At Digital C4, we often work with our clients to improve their page load times. It’s part of our SEO process. We’ll go through a list of things known to be killers when it comes to website performance and page load times. Below, I’m going to list, as a checklist of sorts, some things you should look into if you are experiencing page load time in excess of 4-5 seconds. But, first, let’s quickly chat about why page load time matters.
Why worry about page load time?
In short, if I try to pull up a page and it takes 5 seconds, 6 seconds, or 10 seconds (or more, seriously they’re out there) to come up I’m probably going to jump ship. My thinking would go something like this, “If it takes this long to load one page, It’ll be a nightmare to navigate through multiple pages on this site…I’m out!”
Another reason is that Google takes Page Load Time into account when they rank your site and pages. So, if you want to kill your rankings in the search engines then ignore high page load times. Google wants to provide it’s users a great experience and part of that is sending them to sites that don’t take forever to load. Google also knows that conversion rates suffer when a site’s page load time is slow. For one, a user may never end up on the site as they will go back to browsing before the page fully loads. Second, as mentioned above, the user may end up spending too much time on the site in total because the site is just slow. Here’s an interesting graphic, from Think With Google, showing data on conversions of a slow site.
The graphic above is specifically referencing mobile load times. As you should know, Google is a mobile first index now. If your site isn’t optimized for mobile then you’ll be missing out on being found in the search engine. Here’s another graphic that shows the probability of a bounce as page load time increases.
There are some things you have NO CONTROL over that you should keep in mind when you’re looking at your mobile page load times in analytics.
A users cell phone coverage
We don’t have control over where and when a user might be searching on Google, or trying to browse your site. There is a dead cell phone area on one of my regular driving routes. My wife and I often laugh because we always seem to be trying to make a call, or research something important on our phones, right in that area. Pages won’t load, or they load very slowly. It’s frustrating but, in our case, funny because it happens ALL the time. In actuality, we’re probably always on our phones and only notice this area every time because it always interferes with our groove.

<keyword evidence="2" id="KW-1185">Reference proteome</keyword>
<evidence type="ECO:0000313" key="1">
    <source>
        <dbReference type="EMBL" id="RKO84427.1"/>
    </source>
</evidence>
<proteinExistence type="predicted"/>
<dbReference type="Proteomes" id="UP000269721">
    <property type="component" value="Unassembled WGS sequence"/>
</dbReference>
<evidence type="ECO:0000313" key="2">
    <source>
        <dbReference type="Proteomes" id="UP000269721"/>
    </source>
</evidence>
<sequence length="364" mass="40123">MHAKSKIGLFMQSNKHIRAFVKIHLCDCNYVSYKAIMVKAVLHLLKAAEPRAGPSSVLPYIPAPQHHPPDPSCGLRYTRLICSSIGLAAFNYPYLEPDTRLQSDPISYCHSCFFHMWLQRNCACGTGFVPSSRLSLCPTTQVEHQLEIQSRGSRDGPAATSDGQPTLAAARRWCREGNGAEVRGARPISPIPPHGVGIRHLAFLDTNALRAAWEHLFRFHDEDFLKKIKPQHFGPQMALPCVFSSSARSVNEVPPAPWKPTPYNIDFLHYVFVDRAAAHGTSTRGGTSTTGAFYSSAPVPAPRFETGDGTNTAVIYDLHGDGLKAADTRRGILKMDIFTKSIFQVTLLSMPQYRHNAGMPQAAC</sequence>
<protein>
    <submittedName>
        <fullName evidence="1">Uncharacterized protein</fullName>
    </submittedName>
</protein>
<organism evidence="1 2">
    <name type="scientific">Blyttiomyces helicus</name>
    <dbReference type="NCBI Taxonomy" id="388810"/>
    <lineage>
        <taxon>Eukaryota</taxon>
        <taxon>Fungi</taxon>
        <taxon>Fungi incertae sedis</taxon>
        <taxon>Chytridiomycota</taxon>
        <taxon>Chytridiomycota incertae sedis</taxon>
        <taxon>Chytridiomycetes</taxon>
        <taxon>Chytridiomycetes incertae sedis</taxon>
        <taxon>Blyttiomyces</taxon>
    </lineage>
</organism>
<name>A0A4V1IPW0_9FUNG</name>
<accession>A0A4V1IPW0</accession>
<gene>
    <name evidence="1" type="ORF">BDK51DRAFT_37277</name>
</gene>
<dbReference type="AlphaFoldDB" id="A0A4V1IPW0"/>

If you’re a site owner and your site is loading slowly ALL the time, no matter where a user is, then you’ll lose users just as if they were driving in a dead zone. I feel I need to mention that in the case above, the user in the passenger seat is using the phone. Just so we’re clear. Don’t search Google and drive.
A user’s cell phone
We can’t make someone update their phone from an iPhone 5 to an iPhone X. We can’t make them update their operating system or apps. We can’t make them search from the fastest running mobile browser. Some of these things do make a difference in page load time and we have no control over them.
Would it be rude to display a message, when someone hits your site with an old phone or operating system, like “Please, by a new phone, update your OS, and update all your apps before browsing the internet, and our site.” It’s not a bad idea though, or maybe it is.
Anti-malware, anti-virus, and other software a user has installed
I’m thinking most of us has some sort of anti-virus and anti-malware software on our machines, mobile devices, or on our browsers. Depending on the settings this can change a user’s experience, and potentially slow down their browsing experience. If they have software scanning every page as they browse that is going to add to page load time.
I have a lot of things going on when I have my phone in my hand. I might have 20 or 30 apps open that I’m jumping in-between. I’m might have 10-20 browser tabs open at any given time. This is also something that a site owner can’t control. If I have all these things going on then I very well could be responsible for my poor browsing experience or the poor page load times of the site I’m trying to browse.